Tips on introducing a bottle to a breastfed baby

Tips on introducing a bottle to a breastfed baby

From breast to bottle. Everything you need to know about introducing a bottle to your breastfeeding routine.

Guest post by

We know that the thought of introducing the bottle while still breastfeeding can bring up all sorts of emotions and questions. ‘Will it disrupt the breastfeeding routine?’ ‘Will my baby take to it?’ ‘What if my baby prefers a bottle over the breast?’ To help calm those nerves we’ve put together a list of ways you can introduce the bottle and which teats are best for this stage of your breastfeeding journey. So grab a cuppa, take a deep breath, and let's dive in!

Why Introduce the Bottle?

There are countless reasons why parents choose to introduce the bottle while continuing to breastfeed. Maybe you're heading back to work and need a way for others to feed your little one. Perhaps your baby is showing signs of wanting to feed more independently. Or maybe you're just looking for a more practical way to share the feeding responsibilities. Whatever your reason may be, introducing the bottle can bring flexibility and convenience to your breastfeeding journey. And the best part? You can still maintain a pumping routine to ensure a steady milk supply.

What to Look for in a Bottle:

When it comes to choosing the perfect bottle for your breastfeeding baby, there are a few things to consider.

  • Look for a bottle with a wide teat that mimics the shape of a nipple. This helps to avoid nipple confusion and makes it easier for your little one to transition between breast and bottle.
  • Make sure to check the flow rate. Teats come with different hole sizes, ranging from SS for newborns, to LLL for toddlers 15 months +. This is all to do with how fast the milk comes out. For example, you wouldn’t want to use a large hole size on a newborn as the milk would come out too fast for them to handle. And if you used a small size on a toddler, they’d get frustrated as it’s a much slower release.
  • Choose the right material. When choosing baby bottles, ensure that the brand and bottles you opt for are safe and free from potentially harmful materials and toxic chemicals, such as BPA (bisphenol A), phthalates, lead, and PVC.
  • Pigeon’s SofTouch teats are our top pick for combination breast and bottle feeding. The teats are made from super soft silicone, with a textured surface making them perfect for latch on and has an air ventilation system to help reduce colic. They also have a range of different bottle materials such as glass, PPSU (polyphenylsulfone) and PP (polypropylene). All free from nasties and easy for you and your baby to hold.

Introducing the Bottle:

Introducing the bottle can be a gradual process that requires some patience and experimentation.

Mix things up
Start by trying one bottle at a time to see which one your baby prefers. If possible, offer breast milk in the bottle to provide a familiar taste and scent. It's best to introduce the bottle when your baby is not overly hungry and in a calm and relaxed state.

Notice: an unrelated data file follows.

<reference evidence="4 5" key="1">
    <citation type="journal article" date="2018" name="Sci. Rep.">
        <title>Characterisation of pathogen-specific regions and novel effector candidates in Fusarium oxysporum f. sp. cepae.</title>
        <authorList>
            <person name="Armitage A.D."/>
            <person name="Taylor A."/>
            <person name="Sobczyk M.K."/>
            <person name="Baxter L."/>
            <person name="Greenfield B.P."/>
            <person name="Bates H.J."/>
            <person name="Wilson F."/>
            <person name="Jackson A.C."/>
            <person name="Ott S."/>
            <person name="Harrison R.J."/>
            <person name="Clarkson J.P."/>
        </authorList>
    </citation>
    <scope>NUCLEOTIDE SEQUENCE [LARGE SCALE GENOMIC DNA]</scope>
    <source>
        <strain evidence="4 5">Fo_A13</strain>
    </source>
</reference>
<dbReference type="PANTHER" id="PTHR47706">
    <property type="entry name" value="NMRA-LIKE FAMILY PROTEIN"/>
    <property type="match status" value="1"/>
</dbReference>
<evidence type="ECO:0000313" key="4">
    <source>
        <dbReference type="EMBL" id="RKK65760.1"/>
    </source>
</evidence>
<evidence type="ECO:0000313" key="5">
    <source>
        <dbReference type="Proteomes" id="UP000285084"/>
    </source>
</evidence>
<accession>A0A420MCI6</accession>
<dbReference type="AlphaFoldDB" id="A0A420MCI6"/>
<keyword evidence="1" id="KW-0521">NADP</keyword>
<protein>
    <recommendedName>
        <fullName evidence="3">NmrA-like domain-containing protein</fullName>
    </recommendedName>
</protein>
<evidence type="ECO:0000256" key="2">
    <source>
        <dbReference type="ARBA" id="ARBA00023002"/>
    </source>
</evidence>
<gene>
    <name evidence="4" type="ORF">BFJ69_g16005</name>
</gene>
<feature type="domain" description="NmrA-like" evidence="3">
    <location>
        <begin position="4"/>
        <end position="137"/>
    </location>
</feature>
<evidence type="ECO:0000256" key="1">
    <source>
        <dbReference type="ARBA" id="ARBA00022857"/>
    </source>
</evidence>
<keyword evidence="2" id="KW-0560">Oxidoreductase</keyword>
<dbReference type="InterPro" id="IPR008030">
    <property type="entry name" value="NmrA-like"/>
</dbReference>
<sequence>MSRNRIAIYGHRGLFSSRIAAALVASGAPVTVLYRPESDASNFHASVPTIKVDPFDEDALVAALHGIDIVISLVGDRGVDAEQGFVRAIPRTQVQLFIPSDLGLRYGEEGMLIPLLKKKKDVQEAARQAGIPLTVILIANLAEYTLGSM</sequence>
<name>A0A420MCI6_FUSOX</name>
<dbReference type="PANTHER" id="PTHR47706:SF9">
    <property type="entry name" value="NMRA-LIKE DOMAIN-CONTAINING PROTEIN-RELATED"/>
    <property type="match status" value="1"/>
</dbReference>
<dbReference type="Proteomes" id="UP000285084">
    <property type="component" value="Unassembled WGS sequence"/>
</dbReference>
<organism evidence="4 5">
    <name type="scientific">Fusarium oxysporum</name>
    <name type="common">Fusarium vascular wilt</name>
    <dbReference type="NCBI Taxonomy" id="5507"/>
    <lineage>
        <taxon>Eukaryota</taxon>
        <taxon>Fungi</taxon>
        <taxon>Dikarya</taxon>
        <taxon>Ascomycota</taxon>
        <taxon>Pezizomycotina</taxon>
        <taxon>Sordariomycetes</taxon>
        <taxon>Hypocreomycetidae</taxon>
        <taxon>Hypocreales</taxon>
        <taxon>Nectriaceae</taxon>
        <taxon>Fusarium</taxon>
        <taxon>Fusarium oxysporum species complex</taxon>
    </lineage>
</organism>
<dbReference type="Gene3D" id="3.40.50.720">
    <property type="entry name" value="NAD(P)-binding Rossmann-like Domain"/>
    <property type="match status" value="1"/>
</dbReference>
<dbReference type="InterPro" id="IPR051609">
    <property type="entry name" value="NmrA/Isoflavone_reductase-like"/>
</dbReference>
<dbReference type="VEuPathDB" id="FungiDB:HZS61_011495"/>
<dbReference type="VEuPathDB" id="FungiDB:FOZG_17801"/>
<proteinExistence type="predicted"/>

Hand over the bottle
While it’s very natural for you to want to be the first to introduce the bottle to your baby, it’s sometimes helpful to have your partner, friend or family take this one. Reason being is that bub will smell your milk, so if he or she is near you, they may push the bottle away to get to the ‘real things that they’re used to’

Temperature is key
Breastfed bubs are used to getting their milk temperature jussssssst right, so make sure your milk, whether breast or formula, is the same temp as your body, or a lukewarm bath. You can do this by either soaking the bottle in hot water, or by using a bottle-warmer to take out the guess-work.

Let them latch
Rather than putting the bottle’s teat straight in your bub’s mouth, try rubbing it gently on their upper lip or nose, this way they can attempt their own latch without it feeling forced.

Consider paced bottle feeding
Rather than having your baby drink the entire bottle in one go, try paced feeding.
Paced feeding is where you include small breaks in-between feeds to stretch out the feeding time - like they would when you’re breastfeeding. You see, when you’re breastfeeding, your baby has control when they suck and swallow, based on your letdown. With a bottle, this isn’t always the case. By introducing little breaks in your feed, your baby (and you) can regain that control and help recognise when bub is full and avoid overfeeding.

Remember, this transition can take time, so don't put too much pressure on yourself to rush things. Be prepared for some trial and error as you and your little one find the right bottle and feeding routine that works best for the both of you.

An important thing to remember is that bringing a bottle into your feeding routine does not mean weaning from breastfeeding. It simply expands your options and allows others to participate in feeding and nurturing your baby. By following these tips and being patient with the process, you can successfully introduce the bottle while maintaining your breastfeeding relationship.

For more information on all things bottle-feeding, visit Pigeon’s Baby Hub blog page - Breastfeeding to bottle.